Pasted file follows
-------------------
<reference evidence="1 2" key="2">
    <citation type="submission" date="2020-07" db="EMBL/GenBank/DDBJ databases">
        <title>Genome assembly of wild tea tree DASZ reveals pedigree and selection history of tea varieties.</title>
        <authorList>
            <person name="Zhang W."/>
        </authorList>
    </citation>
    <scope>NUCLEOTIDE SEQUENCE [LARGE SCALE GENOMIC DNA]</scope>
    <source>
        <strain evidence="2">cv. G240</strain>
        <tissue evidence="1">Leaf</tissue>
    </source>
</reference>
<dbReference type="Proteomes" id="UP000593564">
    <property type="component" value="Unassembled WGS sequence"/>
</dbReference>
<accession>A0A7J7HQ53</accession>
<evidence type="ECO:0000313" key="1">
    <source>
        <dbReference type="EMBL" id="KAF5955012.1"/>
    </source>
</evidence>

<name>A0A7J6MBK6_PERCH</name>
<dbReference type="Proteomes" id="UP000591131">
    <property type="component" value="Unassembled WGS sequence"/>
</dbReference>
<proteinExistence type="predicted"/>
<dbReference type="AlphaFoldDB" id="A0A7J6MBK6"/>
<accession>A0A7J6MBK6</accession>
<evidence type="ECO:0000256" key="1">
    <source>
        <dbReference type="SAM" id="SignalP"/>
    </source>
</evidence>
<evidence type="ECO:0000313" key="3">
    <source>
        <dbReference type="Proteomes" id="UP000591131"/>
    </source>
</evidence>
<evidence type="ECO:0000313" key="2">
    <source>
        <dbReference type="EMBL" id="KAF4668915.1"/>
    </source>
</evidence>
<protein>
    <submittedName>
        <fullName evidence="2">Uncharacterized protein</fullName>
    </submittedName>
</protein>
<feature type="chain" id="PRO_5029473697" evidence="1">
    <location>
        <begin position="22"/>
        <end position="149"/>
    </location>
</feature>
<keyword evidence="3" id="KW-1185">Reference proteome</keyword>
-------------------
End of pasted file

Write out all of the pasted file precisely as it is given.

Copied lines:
<reference evidence="1 2" key="2">
    <citation type="submission" date="2020-07" db="EMBL/GenBank/DDBJ databases">
        <title>Genome assembly of wild tea tree DASZ reveals pedigree and selection history of tea varieties.</title>
        <authorList>
            <person name="Zhang W."/>
        </authorList>
    </citation>
    <scope>NUCLEOTIDE SEQUENCE [LARGE SCALE GENOMIC DNA]</scope>
    <source>
        <strain evidence="2">cv. G240</strain>
        <tissue evidence="1">Leaf</tissue>
    </source>
</reference>
<dbReference type="Proteomes" id="UP000593564">
    <property type="component" value="Unassembled WGS sequence"/>
</dbReference>
<accession>A0A7J7HQ53</accession>
<evidence type="ECO:0000313" key="1">
    <source>
        <dbReference type="EMBL" id="KAF5955012.1"/>
    </source>
</evidence>

<name>A0A7J6MBK6_PERCH</name>
<dbReference type="Proteomes" id="UP000591131">
    <property type="component" value="Unassembled WGS sequence"/>
</dbReference>
<proteinExistence type="predicted"/>
<dbReference type="AlphaFoldDB" id="A0A7J6MBK6"/>
<accession>A0A7J6MBK6</accession>
<evidence type="ECO:0000256" key="1">
    <source>
        <dbReference type="SAM" id="SignalP"/>
    </source>
</evidence>
<evidence type="ECO:0000313" key="3">
    <source>
        <dbReference type="Proteomes" id="UP000591131"/>
    </source>
</evidence>
<evidence type="ECO:0000313" key="2">
    <source>
        <dbReference type="EMBL" id="KAF4668915.1"/>
    </source>
</evidence>
<protein>
    <submittedName>
        <fullName evidence="2">Uncharacterized protein</fullName>
    </submittedName>
</protein>
<feature type="chain" id="PRO_5029473697" evidence="1">
    <location>
        <begin position="22"/>
        <end position="149"/>
    </location>
</feature>
<keyword evidence="3" id="KW-1185">Reference proteome</keyword>